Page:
AT&T Has A Human Working For It. And His Name Is Seth.

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screen-shot-2009-09-04-at-13536-pmIt’s pretty easy these days to think of AT&T as a giant corporation of demons sent to Earth to destroy iPhone users’ productivity. But apparently, it is a company just like any other, with humans working for it. How do we know? There is video evidence.

Apple 2.0’s Philip Elmer-DeWitt posted a video of Seth Bloom today, an AT&T rep that is also know as “Seth the blogger guy.” In this video, Bloom explains AT&T’s iPhone MMS service, which was finally announced the other day (set for September 25), as well as some of the issues that plague AT&T’s network due to his smartphone usage (read: iPhone usage).

We’ve actually been working with Bloom for a number of months as AT&T issues have continued to mount. He’s quite helpful in answering the questions that he’s allowed to answer, which we appreciate. The problem Bloom has is that he can only answer questions, he can’t actually solve AT&T’s problems. And while the network is trying, it’s still not where it needs to be in many regards.

But that’s why these videos are good, they humanize AT&T. Rather than having us cite an AT&T spokesperson talking about the issues they’re facing, it’s good to put a face to the problems. Again, this doesn’t solve them, but hearing them explained from AT&T is a smart play. Certainly smarter than saying nothing.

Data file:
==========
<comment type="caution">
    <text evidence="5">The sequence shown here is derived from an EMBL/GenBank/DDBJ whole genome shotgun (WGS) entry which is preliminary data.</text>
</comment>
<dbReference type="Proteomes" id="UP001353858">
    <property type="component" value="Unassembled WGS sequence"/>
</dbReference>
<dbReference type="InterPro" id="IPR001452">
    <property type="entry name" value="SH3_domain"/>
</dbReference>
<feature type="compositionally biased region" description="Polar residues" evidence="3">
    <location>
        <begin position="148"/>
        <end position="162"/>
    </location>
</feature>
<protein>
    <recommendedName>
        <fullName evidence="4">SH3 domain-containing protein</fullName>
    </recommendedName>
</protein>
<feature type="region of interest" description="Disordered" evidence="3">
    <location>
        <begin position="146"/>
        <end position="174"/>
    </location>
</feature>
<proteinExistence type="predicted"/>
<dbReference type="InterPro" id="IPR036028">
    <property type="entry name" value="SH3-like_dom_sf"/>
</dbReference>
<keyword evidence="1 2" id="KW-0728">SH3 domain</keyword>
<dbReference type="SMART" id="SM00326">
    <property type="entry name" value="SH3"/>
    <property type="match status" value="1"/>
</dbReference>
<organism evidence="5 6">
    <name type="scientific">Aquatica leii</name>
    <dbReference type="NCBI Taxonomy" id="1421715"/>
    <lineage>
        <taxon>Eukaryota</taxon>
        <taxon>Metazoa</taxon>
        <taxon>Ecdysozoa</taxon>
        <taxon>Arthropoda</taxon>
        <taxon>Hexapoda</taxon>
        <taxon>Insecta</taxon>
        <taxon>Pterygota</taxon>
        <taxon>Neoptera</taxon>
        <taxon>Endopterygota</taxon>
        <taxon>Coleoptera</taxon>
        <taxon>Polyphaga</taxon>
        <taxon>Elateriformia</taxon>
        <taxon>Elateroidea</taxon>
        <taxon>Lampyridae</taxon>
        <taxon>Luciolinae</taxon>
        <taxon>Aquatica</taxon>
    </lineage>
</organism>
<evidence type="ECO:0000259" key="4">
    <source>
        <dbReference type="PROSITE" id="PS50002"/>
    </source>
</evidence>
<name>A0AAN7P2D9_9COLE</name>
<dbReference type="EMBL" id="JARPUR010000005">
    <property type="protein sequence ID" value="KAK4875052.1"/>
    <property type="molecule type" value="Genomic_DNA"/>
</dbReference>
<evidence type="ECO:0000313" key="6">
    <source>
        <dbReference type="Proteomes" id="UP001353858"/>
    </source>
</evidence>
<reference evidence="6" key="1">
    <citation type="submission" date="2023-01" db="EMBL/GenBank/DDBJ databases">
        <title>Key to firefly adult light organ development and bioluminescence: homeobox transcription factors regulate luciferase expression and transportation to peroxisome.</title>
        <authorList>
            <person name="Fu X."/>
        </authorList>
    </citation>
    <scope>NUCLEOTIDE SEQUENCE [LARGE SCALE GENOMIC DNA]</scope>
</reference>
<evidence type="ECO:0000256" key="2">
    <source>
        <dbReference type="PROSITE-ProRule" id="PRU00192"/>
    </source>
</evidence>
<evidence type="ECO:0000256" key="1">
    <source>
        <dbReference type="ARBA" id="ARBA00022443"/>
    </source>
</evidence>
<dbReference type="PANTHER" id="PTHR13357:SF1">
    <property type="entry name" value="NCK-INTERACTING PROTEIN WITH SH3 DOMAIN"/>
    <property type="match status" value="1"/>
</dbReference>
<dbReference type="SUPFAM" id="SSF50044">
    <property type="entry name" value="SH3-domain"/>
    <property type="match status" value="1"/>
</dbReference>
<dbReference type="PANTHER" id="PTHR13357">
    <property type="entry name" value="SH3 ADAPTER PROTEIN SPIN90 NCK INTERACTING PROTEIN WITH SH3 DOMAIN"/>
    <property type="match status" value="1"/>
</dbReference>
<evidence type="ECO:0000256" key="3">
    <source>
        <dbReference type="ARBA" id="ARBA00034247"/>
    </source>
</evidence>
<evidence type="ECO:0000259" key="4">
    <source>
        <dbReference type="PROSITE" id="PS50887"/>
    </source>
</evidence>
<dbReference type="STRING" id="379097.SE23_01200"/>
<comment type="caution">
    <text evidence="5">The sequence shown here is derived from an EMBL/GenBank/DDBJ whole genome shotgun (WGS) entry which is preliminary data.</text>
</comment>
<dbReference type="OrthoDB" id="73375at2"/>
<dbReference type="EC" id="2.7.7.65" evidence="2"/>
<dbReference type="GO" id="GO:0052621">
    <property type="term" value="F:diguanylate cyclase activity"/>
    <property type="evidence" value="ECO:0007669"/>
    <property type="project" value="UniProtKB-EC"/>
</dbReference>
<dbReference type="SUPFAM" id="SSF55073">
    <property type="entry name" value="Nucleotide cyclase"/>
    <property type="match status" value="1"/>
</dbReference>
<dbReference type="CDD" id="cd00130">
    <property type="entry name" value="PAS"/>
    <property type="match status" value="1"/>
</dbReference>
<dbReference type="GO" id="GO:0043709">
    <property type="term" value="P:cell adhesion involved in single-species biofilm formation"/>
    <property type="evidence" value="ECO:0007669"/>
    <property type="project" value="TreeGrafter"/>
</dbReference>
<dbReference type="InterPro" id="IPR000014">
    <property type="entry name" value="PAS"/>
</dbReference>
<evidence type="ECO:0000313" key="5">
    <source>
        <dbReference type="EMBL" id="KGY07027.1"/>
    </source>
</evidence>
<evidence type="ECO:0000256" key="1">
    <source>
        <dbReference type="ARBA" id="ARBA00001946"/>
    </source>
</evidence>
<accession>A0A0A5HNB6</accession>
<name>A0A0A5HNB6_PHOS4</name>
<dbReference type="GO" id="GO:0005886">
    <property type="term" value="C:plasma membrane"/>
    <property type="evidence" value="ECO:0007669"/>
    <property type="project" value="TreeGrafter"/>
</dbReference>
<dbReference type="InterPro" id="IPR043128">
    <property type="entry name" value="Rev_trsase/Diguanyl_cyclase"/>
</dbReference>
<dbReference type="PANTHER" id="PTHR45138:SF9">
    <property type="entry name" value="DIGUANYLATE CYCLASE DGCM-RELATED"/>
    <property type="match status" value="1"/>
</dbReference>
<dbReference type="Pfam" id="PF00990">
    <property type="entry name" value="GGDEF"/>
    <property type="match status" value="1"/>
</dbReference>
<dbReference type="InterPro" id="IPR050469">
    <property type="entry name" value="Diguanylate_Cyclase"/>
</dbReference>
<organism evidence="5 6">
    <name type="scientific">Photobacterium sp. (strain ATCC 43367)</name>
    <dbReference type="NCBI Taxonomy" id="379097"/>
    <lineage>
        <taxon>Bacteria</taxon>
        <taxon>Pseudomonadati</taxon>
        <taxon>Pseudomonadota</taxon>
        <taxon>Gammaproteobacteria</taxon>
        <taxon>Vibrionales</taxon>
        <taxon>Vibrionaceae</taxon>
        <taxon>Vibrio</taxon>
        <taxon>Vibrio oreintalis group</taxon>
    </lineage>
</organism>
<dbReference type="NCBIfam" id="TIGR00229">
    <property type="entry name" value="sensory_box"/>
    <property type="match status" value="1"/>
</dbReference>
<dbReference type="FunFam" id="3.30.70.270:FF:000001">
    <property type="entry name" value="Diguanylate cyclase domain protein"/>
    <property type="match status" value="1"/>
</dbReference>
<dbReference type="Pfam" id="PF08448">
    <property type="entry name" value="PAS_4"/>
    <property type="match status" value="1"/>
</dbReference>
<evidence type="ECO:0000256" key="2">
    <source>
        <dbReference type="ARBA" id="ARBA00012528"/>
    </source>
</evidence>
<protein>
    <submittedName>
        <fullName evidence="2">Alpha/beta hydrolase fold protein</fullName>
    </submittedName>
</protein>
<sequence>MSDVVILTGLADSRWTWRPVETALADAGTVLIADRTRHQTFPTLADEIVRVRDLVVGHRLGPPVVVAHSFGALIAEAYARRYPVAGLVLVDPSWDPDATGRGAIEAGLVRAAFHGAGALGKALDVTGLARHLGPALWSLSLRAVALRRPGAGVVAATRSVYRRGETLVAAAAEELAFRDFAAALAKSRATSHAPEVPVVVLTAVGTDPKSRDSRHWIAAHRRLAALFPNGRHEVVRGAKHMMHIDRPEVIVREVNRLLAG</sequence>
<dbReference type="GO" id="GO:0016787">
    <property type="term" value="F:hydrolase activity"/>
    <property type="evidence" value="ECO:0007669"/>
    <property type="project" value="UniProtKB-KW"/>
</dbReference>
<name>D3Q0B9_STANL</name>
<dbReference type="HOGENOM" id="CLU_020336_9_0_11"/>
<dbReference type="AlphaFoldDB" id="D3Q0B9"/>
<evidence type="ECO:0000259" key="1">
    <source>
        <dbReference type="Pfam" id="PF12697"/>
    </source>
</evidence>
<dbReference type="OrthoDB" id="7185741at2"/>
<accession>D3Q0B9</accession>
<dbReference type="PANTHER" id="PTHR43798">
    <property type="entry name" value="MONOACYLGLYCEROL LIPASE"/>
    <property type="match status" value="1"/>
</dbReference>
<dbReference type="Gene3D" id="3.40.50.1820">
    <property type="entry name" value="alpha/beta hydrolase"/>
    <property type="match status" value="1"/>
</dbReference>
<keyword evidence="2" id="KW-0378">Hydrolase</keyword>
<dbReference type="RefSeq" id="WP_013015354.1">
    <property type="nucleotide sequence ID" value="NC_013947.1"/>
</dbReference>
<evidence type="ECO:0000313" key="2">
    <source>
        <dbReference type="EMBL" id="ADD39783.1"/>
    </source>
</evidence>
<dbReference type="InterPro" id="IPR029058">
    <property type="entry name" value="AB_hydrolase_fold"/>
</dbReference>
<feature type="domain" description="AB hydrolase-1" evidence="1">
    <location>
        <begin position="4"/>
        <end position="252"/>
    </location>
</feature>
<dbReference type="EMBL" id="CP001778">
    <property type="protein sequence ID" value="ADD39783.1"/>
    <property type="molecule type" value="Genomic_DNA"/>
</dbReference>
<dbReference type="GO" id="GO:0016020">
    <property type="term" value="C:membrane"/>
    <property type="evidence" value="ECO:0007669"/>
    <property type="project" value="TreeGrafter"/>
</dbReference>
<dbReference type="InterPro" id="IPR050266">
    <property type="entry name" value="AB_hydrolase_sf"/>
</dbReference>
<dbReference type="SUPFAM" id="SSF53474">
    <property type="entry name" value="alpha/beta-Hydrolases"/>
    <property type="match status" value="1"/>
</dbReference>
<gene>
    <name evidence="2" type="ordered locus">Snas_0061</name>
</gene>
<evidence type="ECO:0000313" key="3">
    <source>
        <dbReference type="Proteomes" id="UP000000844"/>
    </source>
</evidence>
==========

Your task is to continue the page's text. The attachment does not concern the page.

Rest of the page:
Of course, as Elmer-DeWitt notes, Bloom has actually been doing these videos for a while, but when AT&T starting running into some reason problems over the summer, he went silent. Now he’s back that AT&T has some good news to offer (MMS). If anything, we could use these videos more when AT&T is having issues.

Speaking of those issues, PC World has a rather ridiculous headline today, “Network Woes? Hate the iPhone, Not AT&T.” The main idea is that it’s the iPhone fault for AT&T’s service issues because it’s so popular and is overloading their network. That’s undoubtedly true, but it completely skirts around the fact that we’re all paying a large amount of money for a service that is completely unreliable.

It would be much easier to cut AT&T a break in that regard if they were to say, offer up discounts to paying customers for poor service performance. It’s simply hard to feel bad for a company you’re paying in excess of $100 a month to, for a service they’re failing to provide.

It’s certainly a fair point that the massive success of the iPhone likely would have overloaded any company, including Verizon. But if anything, that speaks to why we need to get rid of the exclusivity agreements.

Watch Bloom below:

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